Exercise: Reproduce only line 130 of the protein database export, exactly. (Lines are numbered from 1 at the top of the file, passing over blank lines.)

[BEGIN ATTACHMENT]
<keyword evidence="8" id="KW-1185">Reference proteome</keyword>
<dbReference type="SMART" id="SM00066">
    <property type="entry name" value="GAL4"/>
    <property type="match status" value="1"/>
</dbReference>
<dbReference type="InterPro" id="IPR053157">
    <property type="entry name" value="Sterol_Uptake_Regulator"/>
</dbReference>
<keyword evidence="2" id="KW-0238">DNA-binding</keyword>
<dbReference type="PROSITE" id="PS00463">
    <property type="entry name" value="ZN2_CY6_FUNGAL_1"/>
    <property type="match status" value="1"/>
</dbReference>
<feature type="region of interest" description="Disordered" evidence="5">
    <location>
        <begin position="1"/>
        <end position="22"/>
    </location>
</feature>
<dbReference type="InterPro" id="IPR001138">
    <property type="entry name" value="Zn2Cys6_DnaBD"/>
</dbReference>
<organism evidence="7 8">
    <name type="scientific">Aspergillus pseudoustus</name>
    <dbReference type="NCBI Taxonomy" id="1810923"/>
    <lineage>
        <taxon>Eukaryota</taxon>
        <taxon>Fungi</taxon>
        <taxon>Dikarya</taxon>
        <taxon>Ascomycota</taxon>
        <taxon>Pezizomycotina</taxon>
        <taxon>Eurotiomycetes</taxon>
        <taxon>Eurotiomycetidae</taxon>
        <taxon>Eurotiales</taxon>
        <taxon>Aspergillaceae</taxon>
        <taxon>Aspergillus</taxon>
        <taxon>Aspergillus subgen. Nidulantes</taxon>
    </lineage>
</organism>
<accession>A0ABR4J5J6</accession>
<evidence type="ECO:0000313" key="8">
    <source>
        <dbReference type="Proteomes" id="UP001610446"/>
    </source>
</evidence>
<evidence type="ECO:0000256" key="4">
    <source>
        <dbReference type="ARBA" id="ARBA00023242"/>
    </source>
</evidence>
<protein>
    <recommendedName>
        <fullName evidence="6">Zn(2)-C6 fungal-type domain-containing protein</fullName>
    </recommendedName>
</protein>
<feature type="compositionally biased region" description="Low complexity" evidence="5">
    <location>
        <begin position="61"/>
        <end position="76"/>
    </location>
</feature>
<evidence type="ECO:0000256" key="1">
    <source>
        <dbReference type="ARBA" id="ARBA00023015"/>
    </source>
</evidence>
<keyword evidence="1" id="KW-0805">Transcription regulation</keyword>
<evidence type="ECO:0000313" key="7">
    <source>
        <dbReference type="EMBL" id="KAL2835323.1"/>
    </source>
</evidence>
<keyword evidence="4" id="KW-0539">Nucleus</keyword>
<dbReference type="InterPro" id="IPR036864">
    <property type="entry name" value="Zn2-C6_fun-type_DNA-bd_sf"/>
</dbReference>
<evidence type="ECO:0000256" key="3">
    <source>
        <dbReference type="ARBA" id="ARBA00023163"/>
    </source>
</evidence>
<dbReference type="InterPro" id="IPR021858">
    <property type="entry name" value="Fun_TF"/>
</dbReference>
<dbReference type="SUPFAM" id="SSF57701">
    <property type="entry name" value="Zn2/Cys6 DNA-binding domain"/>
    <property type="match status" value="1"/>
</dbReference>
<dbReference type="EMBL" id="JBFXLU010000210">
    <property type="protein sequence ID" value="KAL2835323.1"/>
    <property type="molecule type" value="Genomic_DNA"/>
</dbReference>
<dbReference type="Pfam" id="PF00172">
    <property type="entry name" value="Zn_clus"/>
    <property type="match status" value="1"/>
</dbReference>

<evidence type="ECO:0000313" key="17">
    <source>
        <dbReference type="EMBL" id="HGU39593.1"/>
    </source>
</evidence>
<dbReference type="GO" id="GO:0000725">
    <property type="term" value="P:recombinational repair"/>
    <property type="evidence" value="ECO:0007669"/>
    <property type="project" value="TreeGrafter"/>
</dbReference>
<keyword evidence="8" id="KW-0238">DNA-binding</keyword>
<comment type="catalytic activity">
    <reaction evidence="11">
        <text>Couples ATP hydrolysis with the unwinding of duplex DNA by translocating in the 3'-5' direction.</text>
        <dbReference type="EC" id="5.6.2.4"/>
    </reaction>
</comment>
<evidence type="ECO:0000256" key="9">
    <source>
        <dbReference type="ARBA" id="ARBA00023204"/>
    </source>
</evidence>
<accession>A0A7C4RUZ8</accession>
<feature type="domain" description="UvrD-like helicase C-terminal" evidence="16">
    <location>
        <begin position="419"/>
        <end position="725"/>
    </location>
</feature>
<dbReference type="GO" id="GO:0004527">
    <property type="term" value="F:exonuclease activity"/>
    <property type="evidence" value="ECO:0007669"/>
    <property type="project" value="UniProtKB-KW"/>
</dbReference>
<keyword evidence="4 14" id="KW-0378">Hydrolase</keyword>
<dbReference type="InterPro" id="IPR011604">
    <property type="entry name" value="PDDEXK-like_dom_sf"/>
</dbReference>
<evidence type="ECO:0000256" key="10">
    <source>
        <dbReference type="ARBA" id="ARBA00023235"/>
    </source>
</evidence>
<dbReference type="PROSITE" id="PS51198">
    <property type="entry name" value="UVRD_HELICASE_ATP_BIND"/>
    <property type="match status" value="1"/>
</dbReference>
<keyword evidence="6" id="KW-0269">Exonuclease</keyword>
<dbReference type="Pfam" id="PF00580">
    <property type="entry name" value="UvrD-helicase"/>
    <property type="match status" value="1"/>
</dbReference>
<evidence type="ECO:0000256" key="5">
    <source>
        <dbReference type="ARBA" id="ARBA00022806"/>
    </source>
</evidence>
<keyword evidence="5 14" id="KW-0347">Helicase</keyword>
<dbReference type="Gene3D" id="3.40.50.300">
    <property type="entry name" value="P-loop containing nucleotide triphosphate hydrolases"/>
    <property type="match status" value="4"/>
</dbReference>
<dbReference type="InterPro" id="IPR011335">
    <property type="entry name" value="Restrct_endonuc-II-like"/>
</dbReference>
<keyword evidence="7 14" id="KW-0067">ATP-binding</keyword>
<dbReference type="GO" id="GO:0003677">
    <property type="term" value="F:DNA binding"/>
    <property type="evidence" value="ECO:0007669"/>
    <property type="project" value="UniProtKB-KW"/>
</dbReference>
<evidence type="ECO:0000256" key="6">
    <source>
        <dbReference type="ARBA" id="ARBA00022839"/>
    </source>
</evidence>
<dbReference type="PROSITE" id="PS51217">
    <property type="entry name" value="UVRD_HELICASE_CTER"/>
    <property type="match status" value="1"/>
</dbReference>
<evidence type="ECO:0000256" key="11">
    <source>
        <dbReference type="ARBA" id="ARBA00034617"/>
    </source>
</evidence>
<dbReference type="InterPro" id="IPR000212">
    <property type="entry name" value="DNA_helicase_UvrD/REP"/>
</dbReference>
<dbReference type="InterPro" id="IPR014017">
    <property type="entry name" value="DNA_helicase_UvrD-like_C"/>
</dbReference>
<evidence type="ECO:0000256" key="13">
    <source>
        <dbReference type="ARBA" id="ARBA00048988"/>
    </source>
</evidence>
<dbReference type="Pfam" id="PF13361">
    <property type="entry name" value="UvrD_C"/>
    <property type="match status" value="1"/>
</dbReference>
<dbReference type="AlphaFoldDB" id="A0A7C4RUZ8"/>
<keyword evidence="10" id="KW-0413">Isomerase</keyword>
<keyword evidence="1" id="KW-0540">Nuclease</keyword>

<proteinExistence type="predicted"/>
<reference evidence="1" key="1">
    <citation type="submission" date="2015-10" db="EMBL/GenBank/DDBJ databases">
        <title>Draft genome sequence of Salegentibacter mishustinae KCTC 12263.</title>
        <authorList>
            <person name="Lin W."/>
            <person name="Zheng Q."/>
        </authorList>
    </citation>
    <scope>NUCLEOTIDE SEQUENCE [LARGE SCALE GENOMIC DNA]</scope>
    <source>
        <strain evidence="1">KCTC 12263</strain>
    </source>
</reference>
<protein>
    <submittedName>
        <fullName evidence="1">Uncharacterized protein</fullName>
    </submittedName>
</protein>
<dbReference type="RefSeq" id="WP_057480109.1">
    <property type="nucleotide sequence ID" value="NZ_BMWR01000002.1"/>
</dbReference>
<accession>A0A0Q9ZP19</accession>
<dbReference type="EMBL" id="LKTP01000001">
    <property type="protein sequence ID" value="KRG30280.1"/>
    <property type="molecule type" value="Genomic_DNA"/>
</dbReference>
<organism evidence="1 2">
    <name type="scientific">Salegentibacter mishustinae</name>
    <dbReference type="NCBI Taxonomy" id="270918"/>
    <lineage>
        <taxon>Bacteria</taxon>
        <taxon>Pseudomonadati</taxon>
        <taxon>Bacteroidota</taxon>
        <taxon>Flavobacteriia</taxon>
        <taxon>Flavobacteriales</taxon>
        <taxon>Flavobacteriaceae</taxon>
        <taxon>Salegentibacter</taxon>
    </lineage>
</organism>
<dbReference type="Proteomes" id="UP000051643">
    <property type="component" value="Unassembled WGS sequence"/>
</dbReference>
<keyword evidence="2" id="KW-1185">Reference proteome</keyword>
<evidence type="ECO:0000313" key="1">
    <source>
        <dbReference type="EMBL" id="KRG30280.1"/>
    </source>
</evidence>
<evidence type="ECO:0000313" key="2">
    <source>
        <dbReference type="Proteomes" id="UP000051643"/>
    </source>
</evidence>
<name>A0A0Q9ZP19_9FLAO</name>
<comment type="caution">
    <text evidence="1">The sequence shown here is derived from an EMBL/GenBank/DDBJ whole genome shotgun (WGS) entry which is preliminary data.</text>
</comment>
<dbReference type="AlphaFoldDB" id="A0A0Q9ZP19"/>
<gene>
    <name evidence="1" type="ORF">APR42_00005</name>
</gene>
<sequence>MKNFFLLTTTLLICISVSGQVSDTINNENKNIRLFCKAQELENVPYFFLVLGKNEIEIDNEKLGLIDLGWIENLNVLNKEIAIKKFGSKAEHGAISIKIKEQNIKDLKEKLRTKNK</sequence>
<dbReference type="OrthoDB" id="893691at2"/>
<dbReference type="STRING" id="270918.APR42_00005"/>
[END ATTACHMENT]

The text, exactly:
</dbReference>